Friday, July 11, 2008

What did it FEEL like to be there?

I am standing in the French Quarter on a hot summer afternoon. There are puffy blue clouds in the sky and not a hint of rain. I can smell good food coming from the open (and very inviting) door to a restaurant. I can hear hot jazz coming from a bar down the street. There's a lazy, contented feel to my world. It's full of things I could do and places I could go. But at this exact second, I am content to stand there and let NOLA seep into my spirit.

How do you summarize what a moment felt like in a single image? It's impossible. Take New Orleans, for example. The city is still recovering from Katrina -- but the jazz is hot, the food is good and the people are smiling. It's a place that never settles into sleep. There's always something going on. There's always somewhere wonderful to go. You can tour the devastated outskirts of the Big Easy or hang out on Frenchman Street -- where the locals go to avoid all the nasty business that goes on at Bourbon Street.

There's just so much life rising out of the ashes. There's magic on the streets, in the music and the food. It really feels like New Orleans, as an entity, accepted the devastation from Katrina, shrugged, smiled and picked up a trumpet to lay down some great jazz.

So my plan was to try to convey that feeling to you with this image.

This isn't a blog about technique. (On the off chance you care: The graphic is a composite of two photos. The primary photo is a statue of Al Hirt -- the New Orleans trumpet virtuoso. The glow comes from a deliberately ragged extraction, inner glow and drop shadow from the Layer Style menu and a touch of white corona from Alien Skin. The cemetary shot has been changed into a "painterly" effect with the Artistic Tools as well as Virtual Painter.)

This blog is about relaxing and BEING where you're going so you can convey that feeling to others via your graphic design.

If you find yourself in a new city and are intent only on getting where you are going you're going to miss what it really feels like to be somewhere exotic. Let's face it: most tourist places look the same.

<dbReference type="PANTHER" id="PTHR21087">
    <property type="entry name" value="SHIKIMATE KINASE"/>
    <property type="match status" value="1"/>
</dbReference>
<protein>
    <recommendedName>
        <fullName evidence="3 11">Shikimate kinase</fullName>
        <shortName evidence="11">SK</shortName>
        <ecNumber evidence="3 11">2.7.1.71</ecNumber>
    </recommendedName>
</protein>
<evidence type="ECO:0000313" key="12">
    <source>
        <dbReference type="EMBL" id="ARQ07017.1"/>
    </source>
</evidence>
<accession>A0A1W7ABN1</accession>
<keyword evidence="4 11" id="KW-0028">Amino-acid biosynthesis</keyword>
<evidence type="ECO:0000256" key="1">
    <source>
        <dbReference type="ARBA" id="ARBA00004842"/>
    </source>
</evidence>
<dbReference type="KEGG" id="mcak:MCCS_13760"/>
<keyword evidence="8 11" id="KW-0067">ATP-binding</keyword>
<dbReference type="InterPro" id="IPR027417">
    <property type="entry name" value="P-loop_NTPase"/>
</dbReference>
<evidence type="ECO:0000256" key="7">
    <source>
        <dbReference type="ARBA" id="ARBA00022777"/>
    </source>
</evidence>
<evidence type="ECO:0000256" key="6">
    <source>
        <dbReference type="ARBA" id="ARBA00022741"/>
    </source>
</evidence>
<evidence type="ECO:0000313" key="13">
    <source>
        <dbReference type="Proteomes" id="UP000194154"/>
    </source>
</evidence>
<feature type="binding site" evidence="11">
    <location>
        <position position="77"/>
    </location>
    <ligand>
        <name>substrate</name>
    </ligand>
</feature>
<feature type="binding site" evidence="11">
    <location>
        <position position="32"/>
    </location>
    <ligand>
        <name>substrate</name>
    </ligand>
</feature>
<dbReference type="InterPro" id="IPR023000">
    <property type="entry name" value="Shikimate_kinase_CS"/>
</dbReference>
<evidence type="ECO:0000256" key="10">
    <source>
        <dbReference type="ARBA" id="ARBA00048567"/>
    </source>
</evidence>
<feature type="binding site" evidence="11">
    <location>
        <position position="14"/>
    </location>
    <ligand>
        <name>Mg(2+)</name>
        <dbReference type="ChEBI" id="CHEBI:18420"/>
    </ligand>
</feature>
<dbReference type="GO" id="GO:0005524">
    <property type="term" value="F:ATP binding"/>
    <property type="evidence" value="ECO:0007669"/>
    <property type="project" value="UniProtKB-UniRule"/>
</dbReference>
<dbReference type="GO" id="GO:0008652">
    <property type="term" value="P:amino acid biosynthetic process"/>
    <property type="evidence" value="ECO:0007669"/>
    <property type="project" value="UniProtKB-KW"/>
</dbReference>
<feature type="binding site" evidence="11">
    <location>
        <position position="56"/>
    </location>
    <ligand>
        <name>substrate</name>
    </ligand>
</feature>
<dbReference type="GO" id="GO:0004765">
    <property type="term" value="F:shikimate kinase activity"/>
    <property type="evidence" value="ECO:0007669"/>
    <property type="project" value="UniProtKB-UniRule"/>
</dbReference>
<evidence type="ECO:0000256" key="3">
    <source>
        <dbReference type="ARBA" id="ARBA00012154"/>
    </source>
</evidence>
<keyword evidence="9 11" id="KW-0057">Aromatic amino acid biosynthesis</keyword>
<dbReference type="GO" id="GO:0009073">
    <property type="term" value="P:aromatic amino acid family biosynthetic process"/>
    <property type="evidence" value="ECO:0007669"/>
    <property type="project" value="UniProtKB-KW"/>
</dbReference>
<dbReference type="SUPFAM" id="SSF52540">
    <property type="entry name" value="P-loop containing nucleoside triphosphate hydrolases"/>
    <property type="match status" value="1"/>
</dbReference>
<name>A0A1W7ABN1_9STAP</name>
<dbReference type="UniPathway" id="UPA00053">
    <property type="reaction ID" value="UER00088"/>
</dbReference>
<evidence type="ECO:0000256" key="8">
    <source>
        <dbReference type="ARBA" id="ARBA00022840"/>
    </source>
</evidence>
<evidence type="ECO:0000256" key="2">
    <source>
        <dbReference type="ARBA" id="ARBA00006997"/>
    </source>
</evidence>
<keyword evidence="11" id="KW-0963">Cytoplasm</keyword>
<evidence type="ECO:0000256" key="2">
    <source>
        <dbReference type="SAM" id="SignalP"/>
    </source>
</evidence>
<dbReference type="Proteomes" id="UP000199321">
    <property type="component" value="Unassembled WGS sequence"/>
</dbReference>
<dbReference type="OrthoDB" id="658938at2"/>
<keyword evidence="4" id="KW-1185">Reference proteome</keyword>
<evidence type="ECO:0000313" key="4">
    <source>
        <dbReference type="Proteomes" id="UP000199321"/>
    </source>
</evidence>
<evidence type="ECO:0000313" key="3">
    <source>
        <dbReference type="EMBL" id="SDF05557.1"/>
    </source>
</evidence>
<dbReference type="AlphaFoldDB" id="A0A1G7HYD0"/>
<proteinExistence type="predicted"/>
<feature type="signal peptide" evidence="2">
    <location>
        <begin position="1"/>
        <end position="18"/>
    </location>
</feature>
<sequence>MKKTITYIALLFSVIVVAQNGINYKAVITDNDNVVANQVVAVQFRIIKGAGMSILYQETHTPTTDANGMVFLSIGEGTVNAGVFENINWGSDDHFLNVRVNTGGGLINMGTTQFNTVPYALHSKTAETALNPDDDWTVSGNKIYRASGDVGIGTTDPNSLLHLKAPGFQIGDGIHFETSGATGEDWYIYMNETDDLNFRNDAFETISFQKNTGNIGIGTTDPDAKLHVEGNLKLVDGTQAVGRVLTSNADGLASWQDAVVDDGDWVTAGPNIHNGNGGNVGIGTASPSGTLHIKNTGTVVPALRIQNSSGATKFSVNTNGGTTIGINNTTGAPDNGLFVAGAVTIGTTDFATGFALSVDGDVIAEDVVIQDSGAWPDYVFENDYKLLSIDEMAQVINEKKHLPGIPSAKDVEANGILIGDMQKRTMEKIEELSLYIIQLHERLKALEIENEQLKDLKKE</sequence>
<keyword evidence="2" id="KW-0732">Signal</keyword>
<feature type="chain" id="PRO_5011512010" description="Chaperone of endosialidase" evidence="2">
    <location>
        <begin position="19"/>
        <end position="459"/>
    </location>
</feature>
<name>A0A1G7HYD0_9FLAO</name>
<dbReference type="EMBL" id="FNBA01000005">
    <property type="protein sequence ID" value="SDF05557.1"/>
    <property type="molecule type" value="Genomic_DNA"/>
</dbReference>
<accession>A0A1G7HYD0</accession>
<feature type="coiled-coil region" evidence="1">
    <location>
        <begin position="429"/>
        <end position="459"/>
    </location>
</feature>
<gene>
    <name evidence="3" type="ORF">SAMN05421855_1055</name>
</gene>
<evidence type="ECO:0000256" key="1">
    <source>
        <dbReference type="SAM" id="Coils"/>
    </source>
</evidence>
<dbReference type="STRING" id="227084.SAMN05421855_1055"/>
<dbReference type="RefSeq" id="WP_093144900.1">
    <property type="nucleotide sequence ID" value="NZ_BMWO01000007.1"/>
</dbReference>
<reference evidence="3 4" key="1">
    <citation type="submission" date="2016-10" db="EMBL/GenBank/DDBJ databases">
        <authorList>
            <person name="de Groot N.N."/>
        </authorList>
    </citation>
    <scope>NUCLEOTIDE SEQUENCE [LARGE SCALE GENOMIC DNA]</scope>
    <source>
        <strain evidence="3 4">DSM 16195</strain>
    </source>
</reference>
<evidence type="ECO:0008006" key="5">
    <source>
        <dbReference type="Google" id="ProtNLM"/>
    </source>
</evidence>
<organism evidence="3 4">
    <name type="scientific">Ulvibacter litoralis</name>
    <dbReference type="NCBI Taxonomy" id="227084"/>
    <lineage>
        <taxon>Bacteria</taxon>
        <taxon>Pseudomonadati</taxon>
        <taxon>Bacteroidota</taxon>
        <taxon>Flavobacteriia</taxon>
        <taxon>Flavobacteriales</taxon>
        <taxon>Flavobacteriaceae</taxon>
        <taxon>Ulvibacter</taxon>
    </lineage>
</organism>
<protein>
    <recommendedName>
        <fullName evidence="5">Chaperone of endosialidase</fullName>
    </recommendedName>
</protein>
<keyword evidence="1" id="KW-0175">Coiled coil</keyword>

But how does the place feel?

On each trip, let me urge you to take a few minutes to just stand or sit. Let me urge you to let the cells of your spirit open up and enter into the stream of where you are. On the heels of that potentially deadly artsy observation, let me make a few suggestions for how to construct a graphic that "says it all."

1) Make Notes. My wife excels at this. She'll plop herself down on a sidewalk, grab a pen and start writing. I have really tried this -- but it doesn't work for me very well since I am pretty old and have a tendency to put stuff down and forget about it. But in any case, as you sit and start your project, keep all those sensory things in the front of your mind. It will help you stay on track.

2) Start Designing your Graphic as you Take the Picture. I will often have a rough idea in mind for how I am going to Photoshop the photograph. Sometimes I will already have a project in mind before I get on the airplane. This makes things much easier since I am actively looking for things that will fit the project I have in mind.

3) Don't be afraid to Ignore Point #2. If you are sitting down with your images, don't be so married to your original design that you ignore options that will make your design stronger. We've all had "happy accidents" which occur as you format the design. Push things around on the screen. Relax. The "Undo" command is a much better invention than sliced bread.

As you start work try to remember how your image smells. Is there food cooking? Flowers? Is the the scent of hot sun on asphalt? Try to remember the sounds: music, conversation, laughter. Try to imprint every possible thing on your memory and you will find designing a graphic much easier.